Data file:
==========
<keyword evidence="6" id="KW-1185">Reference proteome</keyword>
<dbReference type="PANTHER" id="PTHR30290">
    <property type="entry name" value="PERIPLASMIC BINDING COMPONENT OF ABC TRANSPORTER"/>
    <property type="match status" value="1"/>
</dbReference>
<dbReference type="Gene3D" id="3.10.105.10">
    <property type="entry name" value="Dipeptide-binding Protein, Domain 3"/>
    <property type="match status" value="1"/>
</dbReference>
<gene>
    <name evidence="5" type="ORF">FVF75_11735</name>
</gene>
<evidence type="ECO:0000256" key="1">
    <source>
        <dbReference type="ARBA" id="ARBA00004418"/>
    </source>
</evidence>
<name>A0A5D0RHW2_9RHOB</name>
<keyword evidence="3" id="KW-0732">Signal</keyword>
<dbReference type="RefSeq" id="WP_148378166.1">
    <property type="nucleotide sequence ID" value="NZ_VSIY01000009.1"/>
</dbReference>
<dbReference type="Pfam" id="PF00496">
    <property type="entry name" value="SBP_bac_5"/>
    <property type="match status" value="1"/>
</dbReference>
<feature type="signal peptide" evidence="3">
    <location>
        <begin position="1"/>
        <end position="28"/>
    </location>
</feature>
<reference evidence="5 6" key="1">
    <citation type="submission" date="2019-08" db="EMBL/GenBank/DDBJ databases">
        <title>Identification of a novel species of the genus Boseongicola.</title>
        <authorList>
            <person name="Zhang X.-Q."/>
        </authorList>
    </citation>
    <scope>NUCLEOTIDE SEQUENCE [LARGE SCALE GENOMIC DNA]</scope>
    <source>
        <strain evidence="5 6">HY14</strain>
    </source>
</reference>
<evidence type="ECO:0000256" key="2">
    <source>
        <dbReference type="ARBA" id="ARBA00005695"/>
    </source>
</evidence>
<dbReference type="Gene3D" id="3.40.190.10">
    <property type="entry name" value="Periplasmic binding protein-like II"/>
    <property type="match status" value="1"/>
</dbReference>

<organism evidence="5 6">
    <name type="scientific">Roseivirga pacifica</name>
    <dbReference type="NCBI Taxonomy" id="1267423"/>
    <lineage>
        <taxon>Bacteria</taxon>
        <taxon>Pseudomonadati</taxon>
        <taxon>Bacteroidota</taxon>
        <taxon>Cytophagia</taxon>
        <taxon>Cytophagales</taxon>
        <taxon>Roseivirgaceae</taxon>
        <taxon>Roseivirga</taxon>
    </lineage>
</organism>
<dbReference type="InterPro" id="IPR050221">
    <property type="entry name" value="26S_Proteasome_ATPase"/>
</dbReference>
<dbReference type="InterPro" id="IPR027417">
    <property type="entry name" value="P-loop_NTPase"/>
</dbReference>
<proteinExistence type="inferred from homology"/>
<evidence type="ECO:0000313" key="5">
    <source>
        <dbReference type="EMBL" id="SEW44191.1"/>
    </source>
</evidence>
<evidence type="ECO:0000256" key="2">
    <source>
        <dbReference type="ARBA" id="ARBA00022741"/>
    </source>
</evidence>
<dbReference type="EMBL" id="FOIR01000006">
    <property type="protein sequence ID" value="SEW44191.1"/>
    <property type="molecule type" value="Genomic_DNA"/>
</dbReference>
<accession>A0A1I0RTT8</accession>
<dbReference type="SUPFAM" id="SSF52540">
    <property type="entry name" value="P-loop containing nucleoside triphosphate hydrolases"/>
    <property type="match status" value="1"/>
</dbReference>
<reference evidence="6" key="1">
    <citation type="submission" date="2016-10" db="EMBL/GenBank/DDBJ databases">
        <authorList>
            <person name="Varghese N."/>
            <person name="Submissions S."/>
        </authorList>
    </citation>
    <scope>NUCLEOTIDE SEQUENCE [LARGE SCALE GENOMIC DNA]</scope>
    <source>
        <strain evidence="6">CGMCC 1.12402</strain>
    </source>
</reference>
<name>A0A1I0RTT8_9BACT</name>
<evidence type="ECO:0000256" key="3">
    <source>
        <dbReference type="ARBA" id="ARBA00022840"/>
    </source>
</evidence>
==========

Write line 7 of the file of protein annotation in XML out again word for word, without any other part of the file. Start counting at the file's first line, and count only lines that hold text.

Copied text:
    <property type="entry name" value="Dipeptide-binding Protein, Domain 3"/>